Chapter 7: Impact of advice
This chapter sets out the economic and social impacts of advice giving for the individuals in receipt of advice as well as the organisations providing advice and for society more widely, and confirms the significant impact that advice services have been proven to have. It shows that recipients of advice are generally positive about their experience, and that there is evidence of both social and economic benefits from advice provision, particularly when it is timely.
It also discusses the measures of impact utilised by funders and advice providers and provides an indicative spend to save rationale for investment in advice services. This chapter presents evidence that there is a demonstrable spend to save rational for public investment in advice services.
In this chapter we give an overview of some of the key findings in relation to both social and economic impacts of advice services.
The impact of advice provision on the advice seeker
The literature reviewed recognises the benefits advice can have for users. Much of the literature is focussed on one particular area of advice, for example money advice, and provides evidence of impact related to that particular area. Far less literature considers the impact of advice more widely.
Some of the research is qualitative, and discusses the social impact of advice on people's circumstances – for example, improvements to their health, wellbeing or confidence. Other literature provides quantitative evidence of impact – using Social Return on Investment ( SROI) measures, among others, to quantify the impact of advice – for example, in relation to improvements in debt levels.
None of the literature examined disputes the benefits of advice, particularly to vulnerable people who are most in need of it. Impacts frequently reported include the impact on people's financial capability and income, their health and wellbeing, prevention of homelessness, and improvements to over-indebtedness (Burfeind et al. 2013). Advice providers report the impact of their advice, noting financial, health and social benefits for the individuals (Macmillan 2015; F. in C. Scotland 2015; One Parent Families Scotland 2015; Govanhill Housing Association 2015; Shelter 2015). Benefits to the individual are also noted in evaluations of advice services (Clifford et al. 2014; Hopkins 2014; Ltd 2007; Withington 2011; Gillespie 2007).
An earlier review of literature conducted by Gibbons & Foster (2014) highlights that a primary benefit of advice provision is its role in 'mitigating the effects of poverty' through income maximisation for the individual. However, the non-financial benefits are also noted. These relate to 'housing, education, training and employment, health and relationships' (Gibbons & Foster 2014). Furthermore, the literature considered by Gibbons & Foster suggests that these financial and non-financial impacts combine and lead to further positive impacts such as improved diets and mental health.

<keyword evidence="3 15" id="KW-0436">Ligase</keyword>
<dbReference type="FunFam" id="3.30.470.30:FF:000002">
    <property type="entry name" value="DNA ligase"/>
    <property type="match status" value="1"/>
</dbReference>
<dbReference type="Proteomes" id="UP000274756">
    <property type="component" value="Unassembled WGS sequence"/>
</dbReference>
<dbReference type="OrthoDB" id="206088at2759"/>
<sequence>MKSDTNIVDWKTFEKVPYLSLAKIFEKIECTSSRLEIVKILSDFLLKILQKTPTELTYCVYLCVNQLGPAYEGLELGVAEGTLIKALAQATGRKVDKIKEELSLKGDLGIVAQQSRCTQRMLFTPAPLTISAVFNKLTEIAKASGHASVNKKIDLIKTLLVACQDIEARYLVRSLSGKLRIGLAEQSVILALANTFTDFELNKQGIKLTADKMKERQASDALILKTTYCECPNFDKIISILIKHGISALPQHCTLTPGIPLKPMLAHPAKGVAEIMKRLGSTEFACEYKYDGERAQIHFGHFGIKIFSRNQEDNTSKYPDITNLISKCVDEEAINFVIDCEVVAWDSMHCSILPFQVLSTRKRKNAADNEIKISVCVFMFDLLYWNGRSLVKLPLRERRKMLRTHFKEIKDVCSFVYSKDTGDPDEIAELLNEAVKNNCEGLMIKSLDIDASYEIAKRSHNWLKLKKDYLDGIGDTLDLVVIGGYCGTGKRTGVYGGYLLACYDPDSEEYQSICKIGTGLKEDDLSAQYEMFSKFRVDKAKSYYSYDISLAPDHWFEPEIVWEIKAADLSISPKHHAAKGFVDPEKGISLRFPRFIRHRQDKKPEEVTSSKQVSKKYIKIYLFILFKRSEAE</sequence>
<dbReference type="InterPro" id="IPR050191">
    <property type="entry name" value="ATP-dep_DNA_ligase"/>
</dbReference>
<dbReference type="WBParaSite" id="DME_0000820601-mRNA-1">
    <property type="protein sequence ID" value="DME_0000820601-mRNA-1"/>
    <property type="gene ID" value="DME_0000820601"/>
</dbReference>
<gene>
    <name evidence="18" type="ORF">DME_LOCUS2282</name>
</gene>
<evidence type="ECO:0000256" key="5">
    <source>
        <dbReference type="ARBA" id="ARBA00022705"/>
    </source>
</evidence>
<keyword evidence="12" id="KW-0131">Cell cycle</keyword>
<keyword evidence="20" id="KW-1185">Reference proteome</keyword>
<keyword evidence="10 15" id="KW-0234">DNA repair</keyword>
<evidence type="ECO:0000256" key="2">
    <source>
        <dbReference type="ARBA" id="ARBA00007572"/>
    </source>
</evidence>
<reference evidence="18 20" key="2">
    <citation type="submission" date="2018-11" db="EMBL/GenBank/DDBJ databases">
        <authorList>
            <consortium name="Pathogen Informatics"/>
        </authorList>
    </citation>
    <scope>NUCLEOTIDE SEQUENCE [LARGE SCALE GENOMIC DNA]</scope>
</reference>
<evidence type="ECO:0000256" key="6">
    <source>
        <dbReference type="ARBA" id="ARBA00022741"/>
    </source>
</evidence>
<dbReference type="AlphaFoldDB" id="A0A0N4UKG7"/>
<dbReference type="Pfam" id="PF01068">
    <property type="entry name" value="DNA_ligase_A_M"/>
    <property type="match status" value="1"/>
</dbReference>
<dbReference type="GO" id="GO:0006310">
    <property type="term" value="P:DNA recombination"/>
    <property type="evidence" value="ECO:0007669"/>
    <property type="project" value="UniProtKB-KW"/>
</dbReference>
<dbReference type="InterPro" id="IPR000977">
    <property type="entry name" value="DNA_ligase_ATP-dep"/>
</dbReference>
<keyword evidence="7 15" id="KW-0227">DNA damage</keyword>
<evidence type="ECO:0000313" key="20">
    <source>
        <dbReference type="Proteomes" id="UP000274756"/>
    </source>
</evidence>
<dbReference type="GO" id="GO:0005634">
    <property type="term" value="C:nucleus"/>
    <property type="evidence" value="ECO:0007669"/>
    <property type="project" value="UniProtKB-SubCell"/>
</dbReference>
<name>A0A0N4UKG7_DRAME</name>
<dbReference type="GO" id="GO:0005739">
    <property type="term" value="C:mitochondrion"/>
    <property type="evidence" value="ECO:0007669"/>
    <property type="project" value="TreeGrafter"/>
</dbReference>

The Centre for Economic and Social Inclusion's Advice, Support and Poverty evidence review refers to the primary impacts, secondary impacts and wider outcomes of advice. Examples of primary impacts include improved financial circumstances of households in poverty, arising from increased benefit uptake; secondary impacts include improvements in the quality of people's diets or their ability to heat their homes; and wider outcomes include improvements in physical and mental health, to which advice services contribute (Gibbons & Foster 2014).
Atfield et al's (2016) study looking at the long term outcomes for people accessing debt advice noted that the majority of participants in the group saw debt advice as having helped them, leading to positive change for the large majority of interviewees. They noted feeling better able to deal with creditors, having gained confidence and someone to talk to. The report makes the point that while advice may not in itself have led to them being debt free  , debt advice was largely seen as helpful, even among people who had not managed to improve their debt situation. While Atfield et al (2016) emphasised the overall positive long-term impact of debt advice they also advised that the impact of advice needs to be evaluated on more than a measure of indebtedness. For example, understanding the impact of debt advice on people's health, and on enabling people to cope better and avoid problems deteriorating.
The Hyde Group – does debt advice pay? (Evans & McAteer 2011)
The rationale for providing preventative or early stage advice to support tenants is clear to landlords. Rent arrears are a significant drain on a social landlord's resources – equating to 83% of its annual revenue funding. Rent arrears are therefore lost interest and revenue that could be invested in better homes and services for residents. Additionally, the process of pursuing rent arrears is resource intensive. It is estimated that reducing evictions by 10% alone could deliver cost savings of £4.1m to the sector.